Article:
GENEVA (17 May 2019) – A UN human rights expert* has condemned reports of excessive use of force this week against protesters seeking a civilian-led transition in Sudan. Reports said at least six people were killed and about 100 injured.
On 13 May, reports indicated unidentified forces allegedly wearing the uniforms of the Rapid Support Forces used live ammunition at protests in Khartoum, killing six people including an army officer. Two days later, reports said Rapid Support Forces fired live ammunition at protesters trying to prevent the removal of roadblocks to clear the way to the army headquarters.
While the Transitional Military Council and the Declaration of Freedom and Change Forces opposition alliance announced progress towards an arrangement for the transitional period on 14 May, their talks were suspended following the violence on 15 May. ^
The UN Independent Expert on the situation of human rights in Sudan, Aristide Nononsi, called on the Transitional Military Council to uphold its responsibility to provide protection for peaceful protesters all over Sudan, allowing them to express their views and concerns on the future of their country through peaceful means. He also urged the Declaration of Freedom and Change forces to also take appropriate measures to ensure peaceful protests and prevent provocative actions during protests.
Nononsi welcomed the Transitional Military Council’s announcement on 13 May on the establishment of an investigative committee into the recent violence. “The authorities must conduct thorough, independent and impartial investigations into the reported killings and use of force against protesters that occurred since the start of the protests on 19 December 2018, to ensure perpetrators are brought to justice,” he said. “I strongly urge the Sudanese military and security forces to exercise the utmost restraint to avoid further escalation of violence and to take immediate measures to protect the constitutional rights of the Sudanese people.”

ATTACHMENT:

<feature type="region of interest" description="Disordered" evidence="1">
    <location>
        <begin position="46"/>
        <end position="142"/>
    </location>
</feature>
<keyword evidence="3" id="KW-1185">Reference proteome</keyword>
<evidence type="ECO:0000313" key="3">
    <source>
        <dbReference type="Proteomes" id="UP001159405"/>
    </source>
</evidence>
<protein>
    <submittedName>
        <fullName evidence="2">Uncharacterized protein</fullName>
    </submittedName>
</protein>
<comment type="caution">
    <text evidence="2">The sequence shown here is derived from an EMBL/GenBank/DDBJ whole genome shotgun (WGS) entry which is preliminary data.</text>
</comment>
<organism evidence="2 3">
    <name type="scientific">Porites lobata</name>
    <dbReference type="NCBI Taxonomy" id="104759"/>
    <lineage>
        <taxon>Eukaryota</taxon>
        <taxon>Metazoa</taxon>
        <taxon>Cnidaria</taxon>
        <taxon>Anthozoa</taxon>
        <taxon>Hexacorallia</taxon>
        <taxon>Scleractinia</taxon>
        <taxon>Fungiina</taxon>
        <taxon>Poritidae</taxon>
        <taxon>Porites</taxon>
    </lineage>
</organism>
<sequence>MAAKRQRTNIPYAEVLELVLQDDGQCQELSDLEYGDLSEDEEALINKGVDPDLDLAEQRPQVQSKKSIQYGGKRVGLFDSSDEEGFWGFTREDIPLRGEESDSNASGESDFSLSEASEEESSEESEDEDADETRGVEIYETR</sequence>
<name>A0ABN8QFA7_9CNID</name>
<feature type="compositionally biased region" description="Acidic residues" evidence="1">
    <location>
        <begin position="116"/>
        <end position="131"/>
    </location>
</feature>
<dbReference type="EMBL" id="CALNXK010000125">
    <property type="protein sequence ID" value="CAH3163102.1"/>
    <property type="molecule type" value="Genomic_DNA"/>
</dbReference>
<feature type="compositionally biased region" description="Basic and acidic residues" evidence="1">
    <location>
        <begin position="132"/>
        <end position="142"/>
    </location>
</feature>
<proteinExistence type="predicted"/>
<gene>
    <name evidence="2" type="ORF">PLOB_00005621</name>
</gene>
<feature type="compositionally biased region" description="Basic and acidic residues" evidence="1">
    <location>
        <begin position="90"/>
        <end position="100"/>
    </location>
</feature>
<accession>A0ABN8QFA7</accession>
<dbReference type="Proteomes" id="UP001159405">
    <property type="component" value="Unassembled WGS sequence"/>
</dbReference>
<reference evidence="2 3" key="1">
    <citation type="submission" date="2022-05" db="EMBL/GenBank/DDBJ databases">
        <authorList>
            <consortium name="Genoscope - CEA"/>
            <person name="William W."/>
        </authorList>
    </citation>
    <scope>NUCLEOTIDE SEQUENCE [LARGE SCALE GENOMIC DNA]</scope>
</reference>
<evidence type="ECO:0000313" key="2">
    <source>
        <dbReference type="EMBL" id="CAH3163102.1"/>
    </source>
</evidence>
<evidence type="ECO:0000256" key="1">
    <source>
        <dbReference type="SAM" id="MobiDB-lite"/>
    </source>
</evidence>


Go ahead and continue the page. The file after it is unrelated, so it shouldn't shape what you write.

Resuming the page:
The UN expert called on the two sides to resume talks and speed up the process on the transitional period arrangements to ensure a smooth transfer of power to a civilian-led transitional authority within the 60-day deadline as per the AU Peace and Security Council communiqué issued on 30 April 2019.
The UN expert expressed his readiness to cooperate with all parties to help establish a State where the legitimate demands of the Sudanese people are taken into account, human rights respected and the rule of law upheld.
Mr. _Aristide Nononsi (Benin) was designated as the new Independent Expert on the human rights situation in Sudan by the UN Human Rights Council in 2015. Mr. Nononsi has a doctorate in law and is a specialist in international law, human rights and development, with extensive experience in international and African organizations. Mr. Nononsi was executive director of the Institute for Human Rights and Development in Africa (IHRDA), and worked for the Centre for Development Area Studies at Mc Gill University, the African Development Bank and the International Labour Organization._
The Independent Experts_ are part of what is known as the __Special Procedures__of the Human Rights Council. Special Procedures, the largest body of independent experts in the UN Human Rights system, is the general name of the independent fact-finding and monitoring mechanisms of the Human Rights Council that address either specific country situations or thematic issues in all parts of the world. Special Procedures experts work on a voluntary basis; they are not UN staff and do not receive a salary for their work. They are independent from any government or organization and serve in their individual capacity._
UN Human Rights, Country Page – Sudan
Reports on Sudan__ by previous UN Independent Experts.
For media inquiries_ related to other UN independent experts: Jeremy Laurence, UN Human Rights – Media Unit (+ 41 22 917 9383 / [email protected]) _
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